Some attempts are now being made to address these concerns through the development of a non-transparent active ETF structure, which would not require daily disclosures while still enabling market makers to ensure that the ETF share price is kept close to the fund NAV. However, looking at how long it is taking the SEC to approve applications for even traditional, transparent active ETFs, adoption of this new structure might still be a fair distance off.
Hurdle #3: ETF Adoption In Retirement Plans
Most retirement and 401(k) plans continue to offer only mutual funds to investors, thereby creating a clear obstacle to ETFs in general, not just to active ETFs. Part of this has to do with inertia amongst investors, while another part is just logistics.
Investors are used to and understand mutual funds well. They are simple and easy-to-understand investment vehicles that many are comfortable with. Even though ETFs have now been around for a decade, they are still a relatively new investment vehicle in the eyes of many. Active ETFs specifically are even more novel, though one could argue that they are more like your traditional mutual fund than index ETFs would be.
In this regard, investor education remains paramount, as investors have to understand the benefits of the ETF structure over mutual funds before they can make a conscious choice. The other part of this obstacle is in fact operational. Many plan administrators are just not equipped to handle ETFs. For example, mutual funds settle on a T+1 basis, whereas ETFs, like stocks, settle on a T+3 basis. This basic difference in itself creates an operational challenge for plan administrators.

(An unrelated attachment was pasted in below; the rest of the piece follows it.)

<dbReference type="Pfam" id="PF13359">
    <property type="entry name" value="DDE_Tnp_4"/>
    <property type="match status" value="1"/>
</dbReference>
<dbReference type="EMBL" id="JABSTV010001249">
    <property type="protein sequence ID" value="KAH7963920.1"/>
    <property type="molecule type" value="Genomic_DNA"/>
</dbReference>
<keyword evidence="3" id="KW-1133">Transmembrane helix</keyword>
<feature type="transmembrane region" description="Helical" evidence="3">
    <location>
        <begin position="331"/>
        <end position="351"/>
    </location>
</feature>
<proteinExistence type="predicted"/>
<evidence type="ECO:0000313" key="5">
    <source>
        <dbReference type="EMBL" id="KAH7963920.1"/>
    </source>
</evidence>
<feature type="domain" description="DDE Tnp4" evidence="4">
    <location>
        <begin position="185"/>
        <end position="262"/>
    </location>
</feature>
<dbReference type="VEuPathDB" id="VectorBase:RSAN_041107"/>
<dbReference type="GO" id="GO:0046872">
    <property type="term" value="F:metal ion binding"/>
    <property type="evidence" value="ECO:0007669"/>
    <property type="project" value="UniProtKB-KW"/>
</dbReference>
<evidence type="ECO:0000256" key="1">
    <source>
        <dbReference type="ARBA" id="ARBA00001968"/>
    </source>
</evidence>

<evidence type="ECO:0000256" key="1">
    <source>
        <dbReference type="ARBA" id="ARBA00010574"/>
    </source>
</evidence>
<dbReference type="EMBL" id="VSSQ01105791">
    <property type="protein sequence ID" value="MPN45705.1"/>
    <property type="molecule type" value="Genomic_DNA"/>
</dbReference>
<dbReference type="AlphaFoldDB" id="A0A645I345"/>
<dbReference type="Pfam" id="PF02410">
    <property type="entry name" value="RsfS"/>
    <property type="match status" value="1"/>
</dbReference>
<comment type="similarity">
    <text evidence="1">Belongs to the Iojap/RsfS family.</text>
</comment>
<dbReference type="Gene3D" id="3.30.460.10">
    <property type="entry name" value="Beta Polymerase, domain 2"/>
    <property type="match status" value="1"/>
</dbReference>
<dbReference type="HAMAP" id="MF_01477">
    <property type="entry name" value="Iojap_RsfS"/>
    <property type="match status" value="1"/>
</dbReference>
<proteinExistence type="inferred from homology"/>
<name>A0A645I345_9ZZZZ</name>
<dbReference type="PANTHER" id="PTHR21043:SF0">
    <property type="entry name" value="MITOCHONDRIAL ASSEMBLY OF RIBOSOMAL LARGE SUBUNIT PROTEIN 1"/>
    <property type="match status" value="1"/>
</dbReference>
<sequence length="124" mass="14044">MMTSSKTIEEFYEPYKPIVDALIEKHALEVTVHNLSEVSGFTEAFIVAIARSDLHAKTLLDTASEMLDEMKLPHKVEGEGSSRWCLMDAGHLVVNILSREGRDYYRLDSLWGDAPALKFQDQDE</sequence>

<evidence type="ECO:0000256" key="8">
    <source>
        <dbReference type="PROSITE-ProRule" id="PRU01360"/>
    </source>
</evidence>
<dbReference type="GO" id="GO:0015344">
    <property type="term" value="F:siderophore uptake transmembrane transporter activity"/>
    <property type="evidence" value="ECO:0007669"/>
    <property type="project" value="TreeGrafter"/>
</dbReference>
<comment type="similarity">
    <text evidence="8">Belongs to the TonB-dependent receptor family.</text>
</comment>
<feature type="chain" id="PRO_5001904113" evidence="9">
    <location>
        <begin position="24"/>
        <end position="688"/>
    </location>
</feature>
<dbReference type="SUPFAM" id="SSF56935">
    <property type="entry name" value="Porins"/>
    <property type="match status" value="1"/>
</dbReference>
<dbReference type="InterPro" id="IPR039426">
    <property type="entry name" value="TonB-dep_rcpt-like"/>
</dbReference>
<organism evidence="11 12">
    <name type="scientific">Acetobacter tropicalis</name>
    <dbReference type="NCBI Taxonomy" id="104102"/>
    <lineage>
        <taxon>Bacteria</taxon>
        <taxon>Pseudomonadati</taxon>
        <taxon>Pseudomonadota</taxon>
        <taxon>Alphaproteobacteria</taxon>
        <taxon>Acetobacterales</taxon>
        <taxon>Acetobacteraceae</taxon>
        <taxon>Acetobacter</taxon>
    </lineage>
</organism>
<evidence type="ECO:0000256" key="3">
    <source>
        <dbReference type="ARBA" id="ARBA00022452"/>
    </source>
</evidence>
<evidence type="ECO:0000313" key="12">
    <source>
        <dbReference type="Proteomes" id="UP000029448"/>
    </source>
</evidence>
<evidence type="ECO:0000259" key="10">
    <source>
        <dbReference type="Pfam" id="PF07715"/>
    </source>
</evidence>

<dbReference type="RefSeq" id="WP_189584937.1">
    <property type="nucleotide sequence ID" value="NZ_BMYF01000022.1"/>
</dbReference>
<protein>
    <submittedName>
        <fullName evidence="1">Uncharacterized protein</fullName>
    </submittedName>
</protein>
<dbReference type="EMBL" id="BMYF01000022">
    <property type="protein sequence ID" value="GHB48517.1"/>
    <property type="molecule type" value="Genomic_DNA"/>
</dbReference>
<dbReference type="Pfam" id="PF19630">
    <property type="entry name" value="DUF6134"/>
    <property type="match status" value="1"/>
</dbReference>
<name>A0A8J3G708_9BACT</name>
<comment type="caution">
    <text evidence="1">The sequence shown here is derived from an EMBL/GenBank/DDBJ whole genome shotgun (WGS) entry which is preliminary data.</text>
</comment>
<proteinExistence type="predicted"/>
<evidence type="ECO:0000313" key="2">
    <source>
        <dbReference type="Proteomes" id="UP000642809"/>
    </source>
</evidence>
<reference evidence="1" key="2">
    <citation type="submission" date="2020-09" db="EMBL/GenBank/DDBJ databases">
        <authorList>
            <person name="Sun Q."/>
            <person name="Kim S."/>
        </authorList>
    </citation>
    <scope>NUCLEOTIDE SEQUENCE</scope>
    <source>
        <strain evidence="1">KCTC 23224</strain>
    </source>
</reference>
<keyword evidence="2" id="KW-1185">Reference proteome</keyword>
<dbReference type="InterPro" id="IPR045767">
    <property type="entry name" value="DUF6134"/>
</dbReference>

However, this is one hurdle where some progress is being made. In recent years, there have been several launches of “ETF-only” 401(k) plans that only utilize ETFs in implementing portfolio strategies. In fact, Schwab (NYSE:SCHW) just recently launched an ETF-only 401(k) plan to take advantage of the benefits that ETFs have to offer. Advisors themselves are moving away from a commission-based structure where they get paid trailer fees from the mutual funds that they sell.
Once this train gets moving, that’s when active ETFs will have a real chance of kick-starting widespread adoption, because whether in an ETF or a mutual fund, investors will still continue to look for actively-managed strategies.
Disclosure: No positions in above-mentioned names.